Dudu Myeni insists she is unemployed. Asked why she failed to attend five weeks of hearings on whether she should be declared a delinquent director, the former SAA chairperson said she did not have the money to travel from KwaZulu-Natal to Pretoria and stay there for six weeks.
“If I had money on my side to spend in Gauteng, it would have been easier,” Myeni told the North Gauteng High Court on Friday.
Myeni, who gave evidence in person for the first time on Thursday, despite Judge Ronel Tolmay’s repeated pleas for her to come to court, currently gets income as a director of Mangaung energy distributor Centlec.
The Organisation Undoing Tax Abuse (Outa) and the SAA Pilots’ Association are trying to have Myeni declared a delinquent director, which would prohibit her from sitting on boards such as that at Centlec and the Jacob G Zuma Foundation, which she chairs.
Outa’s advocate, Carol Steinberg, said Myeni earned R296,880 last year from sitting on Centlec’s board. Steinberg presented an analysis showing that Myeni, who was appointed interim SAA chair in 2012 and chairperson in 2013, before she was removed in 2017, was paid more than R4.3 million by the airline.
In 2015-16 she earned more than R1 million as a member of the boards of SAA and another state-owned enterprise (SOE), Air Chefs. In 2016-17 she made almost R1 million. These amounts do not include benefits such as free flights.
In an earlier affidavit, Myeni claimed she did not have the money to pay for petrol to get to court.
“There is a vast and material difference between an indigent defendant who cannot afford to travel from Richards Bay to Pretoria and one whose family has the means but exercises the choice not to use those means,” said Steinberg.
Myeni responded: “I think the version that I state remains. I am unemployed. Employment means you are guaranteed of an income every month.”
Myeni was clearly aggrieved that insurance company AIG was no longer paying her legal fees. She had paid for director liability insurance while she chaired SAA and the company paid for her lawyers at ENSAfrica when the delinquency case first started in 2017, before it was hit by repeated delays.
“I cannot and I could not ask my family to subsidise a case that has nothing to do with Dudu Myeni, a case that belongs to South African Airways,” said Myeni.
“All the costs of this case ought to have been covered by South African Airways.”
Myeni suggested AIG failing to pay her legal costs was part of “the same tactic” that was meant to embarrass her and hurt her case. She did not elaborate.
“This is part of the humiliation to say, ‘Look at her, she doesn’t have money. Look at her, she can’t afford to go and stay in Gauteng for five weeks for the case’,” she said.
Steinberg, however, read correspondence from AIG that pins the blame squarely on the former SAA chair for having to foot her own legal bills.
Myeni’s AIG contract required her to inform and get approval from the insurance company before incurring any legal costs and involve its attorneys in each step of the legal journey.
When she fired ENS Africa, she didn’t inform AIG and they invoked the clause, meaning Myeni would be responsible for her legal expenses.
“You simply didn’t do what AIG asked you to do,” said Steinberg.
Myeni claimed she had never had any contact with the insurance company and did not receive its correspondence. She repeated that she never expected she would have to pay such expenses and may not have taken the SAA position had she known Outa would one day bring her to court and she would be personally liable.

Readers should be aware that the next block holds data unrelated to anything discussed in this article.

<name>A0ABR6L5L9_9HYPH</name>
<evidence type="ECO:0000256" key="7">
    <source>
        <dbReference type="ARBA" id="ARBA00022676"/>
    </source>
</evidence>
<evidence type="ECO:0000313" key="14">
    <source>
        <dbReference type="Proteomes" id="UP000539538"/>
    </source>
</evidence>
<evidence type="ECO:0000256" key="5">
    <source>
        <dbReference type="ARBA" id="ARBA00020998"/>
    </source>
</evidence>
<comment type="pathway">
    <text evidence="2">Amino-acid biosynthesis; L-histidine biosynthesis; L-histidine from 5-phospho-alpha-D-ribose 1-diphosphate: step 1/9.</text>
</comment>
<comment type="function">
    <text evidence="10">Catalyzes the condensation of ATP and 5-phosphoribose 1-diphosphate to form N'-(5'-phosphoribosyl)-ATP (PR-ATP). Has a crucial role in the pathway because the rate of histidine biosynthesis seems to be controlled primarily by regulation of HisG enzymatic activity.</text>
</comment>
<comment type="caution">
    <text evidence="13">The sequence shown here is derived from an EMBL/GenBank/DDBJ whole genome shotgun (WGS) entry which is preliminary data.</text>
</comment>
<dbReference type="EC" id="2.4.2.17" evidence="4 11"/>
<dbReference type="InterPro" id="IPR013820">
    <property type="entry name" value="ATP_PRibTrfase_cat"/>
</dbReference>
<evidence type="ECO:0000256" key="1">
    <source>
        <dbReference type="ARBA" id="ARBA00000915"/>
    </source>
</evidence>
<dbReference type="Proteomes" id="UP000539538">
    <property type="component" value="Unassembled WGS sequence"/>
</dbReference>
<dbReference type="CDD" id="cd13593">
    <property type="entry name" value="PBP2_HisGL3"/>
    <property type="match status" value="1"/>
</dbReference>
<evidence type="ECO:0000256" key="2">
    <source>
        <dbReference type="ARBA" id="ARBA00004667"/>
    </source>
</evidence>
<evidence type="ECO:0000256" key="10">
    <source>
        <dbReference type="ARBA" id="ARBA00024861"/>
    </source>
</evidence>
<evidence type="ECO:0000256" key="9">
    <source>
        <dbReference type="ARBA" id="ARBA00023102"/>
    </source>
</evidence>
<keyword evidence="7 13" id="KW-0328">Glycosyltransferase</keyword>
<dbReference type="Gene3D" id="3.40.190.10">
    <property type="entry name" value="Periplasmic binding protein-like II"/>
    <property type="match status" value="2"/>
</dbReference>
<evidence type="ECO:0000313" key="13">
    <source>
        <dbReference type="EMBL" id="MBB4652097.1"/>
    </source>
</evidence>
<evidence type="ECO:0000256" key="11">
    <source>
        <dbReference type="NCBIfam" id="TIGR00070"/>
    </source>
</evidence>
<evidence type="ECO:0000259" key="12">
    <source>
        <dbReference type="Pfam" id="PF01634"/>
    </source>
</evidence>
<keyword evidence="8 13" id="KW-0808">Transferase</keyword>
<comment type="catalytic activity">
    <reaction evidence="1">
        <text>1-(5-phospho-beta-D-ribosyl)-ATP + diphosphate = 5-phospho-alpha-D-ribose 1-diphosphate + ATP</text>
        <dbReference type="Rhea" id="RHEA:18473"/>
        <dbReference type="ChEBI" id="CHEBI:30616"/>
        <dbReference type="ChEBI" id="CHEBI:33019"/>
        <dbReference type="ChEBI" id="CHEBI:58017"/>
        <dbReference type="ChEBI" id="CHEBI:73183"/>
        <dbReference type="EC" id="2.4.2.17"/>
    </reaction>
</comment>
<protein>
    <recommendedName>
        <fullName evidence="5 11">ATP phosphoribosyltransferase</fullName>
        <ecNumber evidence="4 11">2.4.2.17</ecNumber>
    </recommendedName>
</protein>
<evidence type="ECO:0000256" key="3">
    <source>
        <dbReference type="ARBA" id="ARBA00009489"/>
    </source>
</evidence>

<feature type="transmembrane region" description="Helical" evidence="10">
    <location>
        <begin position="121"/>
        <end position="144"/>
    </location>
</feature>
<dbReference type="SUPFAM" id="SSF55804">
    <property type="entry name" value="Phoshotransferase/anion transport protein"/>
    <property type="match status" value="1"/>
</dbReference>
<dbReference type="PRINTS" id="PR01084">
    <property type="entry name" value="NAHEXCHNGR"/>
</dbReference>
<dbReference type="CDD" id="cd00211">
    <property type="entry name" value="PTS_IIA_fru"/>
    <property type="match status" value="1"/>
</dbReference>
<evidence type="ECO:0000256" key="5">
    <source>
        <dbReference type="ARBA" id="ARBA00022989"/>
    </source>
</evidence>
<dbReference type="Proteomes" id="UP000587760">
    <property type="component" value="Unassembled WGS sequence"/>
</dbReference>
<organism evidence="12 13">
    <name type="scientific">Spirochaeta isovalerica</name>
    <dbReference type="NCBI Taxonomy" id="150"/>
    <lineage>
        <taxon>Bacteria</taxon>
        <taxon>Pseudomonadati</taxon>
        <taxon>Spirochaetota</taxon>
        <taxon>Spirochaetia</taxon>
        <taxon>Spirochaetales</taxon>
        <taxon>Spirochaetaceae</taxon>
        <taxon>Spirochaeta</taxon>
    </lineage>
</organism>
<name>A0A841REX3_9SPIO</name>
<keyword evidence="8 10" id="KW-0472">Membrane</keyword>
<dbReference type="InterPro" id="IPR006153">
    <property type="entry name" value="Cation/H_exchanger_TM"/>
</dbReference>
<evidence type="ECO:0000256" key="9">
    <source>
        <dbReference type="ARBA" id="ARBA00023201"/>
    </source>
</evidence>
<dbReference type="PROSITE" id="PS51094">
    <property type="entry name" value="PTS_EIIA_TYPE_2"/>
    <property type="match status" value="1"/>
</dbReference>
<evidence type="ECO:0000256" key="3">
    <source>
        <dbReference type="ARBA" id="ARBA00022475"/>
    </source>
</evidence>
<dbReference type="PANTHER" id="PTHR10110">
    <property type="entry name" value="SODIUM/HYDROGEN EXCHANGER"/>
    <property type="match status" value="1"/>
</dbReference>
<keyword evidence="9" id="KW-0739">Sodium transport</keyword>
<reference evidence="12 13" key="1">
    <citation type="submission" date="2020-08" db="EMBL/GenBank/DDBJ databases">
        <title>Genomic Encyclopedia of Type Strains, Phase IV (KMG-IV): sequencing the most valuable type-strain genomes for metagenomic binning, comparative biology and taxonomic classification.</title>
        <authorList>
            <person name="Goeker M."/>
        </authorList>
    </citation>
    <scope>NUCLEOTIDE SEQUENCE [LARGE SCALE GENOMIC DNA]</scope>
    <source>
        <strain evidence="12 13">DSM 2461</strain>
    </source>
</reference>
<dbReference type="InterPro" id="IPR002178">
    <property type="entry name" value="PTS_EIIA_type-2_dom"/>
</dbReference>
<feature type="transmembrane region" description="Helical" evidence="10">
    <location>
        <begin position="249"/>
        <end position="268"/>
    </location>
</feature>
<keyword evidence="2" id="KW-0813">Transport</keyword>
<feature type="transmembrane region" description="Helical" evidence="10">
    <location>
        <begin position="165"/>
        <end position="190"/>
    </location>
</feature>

The former chairperson previously asked the court to include all the SAA board members she served with and she often referenced collective responsibility on Friday.
Steinberg said Outa believed other board members should also be held liable, but due to resource constraints and the special responsibilities placed on the chairperson, it only took Myeni to court.
“It’s a pity I’m answering for the board because if they were here they would answer for themselves,” Myeni said regarding decisions taken over an SAA deal with Airbus.
“When the process was unfolding we were agreeing as a collective. We had approved it from the beginning as a collective. We had done that action sheet as a collective. There’s no decision of this size that would be done squarely by one person,” she said.
In 2015, SAA negotiated a “swop deal” with Airbus to transfer a 2002 purchasing agreement of A320 aircraft to a leasing agreement of A320s. If the deal was signed, SAA could have claimed back around R1.4-billion in pre-delivery payments it had already paid to Airbus and it would avoid incurring around the same amount in impairments over the next two years, money which the airline didn’t have.
The SAA board approved the deal in March 2015. Finance minister Nhanhla Nene approved it and called on the board to ratify the signing of the deal by 18 September 2015. The SAA CFO warned it would be “disastrous” if the deal fell through.
After months of work, all that was needed was for the board to instruct the SAA CEO and CFO to sign the deals, but at the end of September 2015 Myeni wrote to Airbus to say the airline “decided to do this transaction slightly differently” and introduce an “African aircraft leasing company”.
Steinberg suggested Myeni was irresponsible and put SAA and the country at risk. Myeni has said the decision came from the board and not her alone and a local leasing company was necessary to avoid costly currency fluctuations.
On Friday, she asked to take the lunch break to review documents and respond to the Airbus allegations.
The case continues and is expected to finish next week. DM
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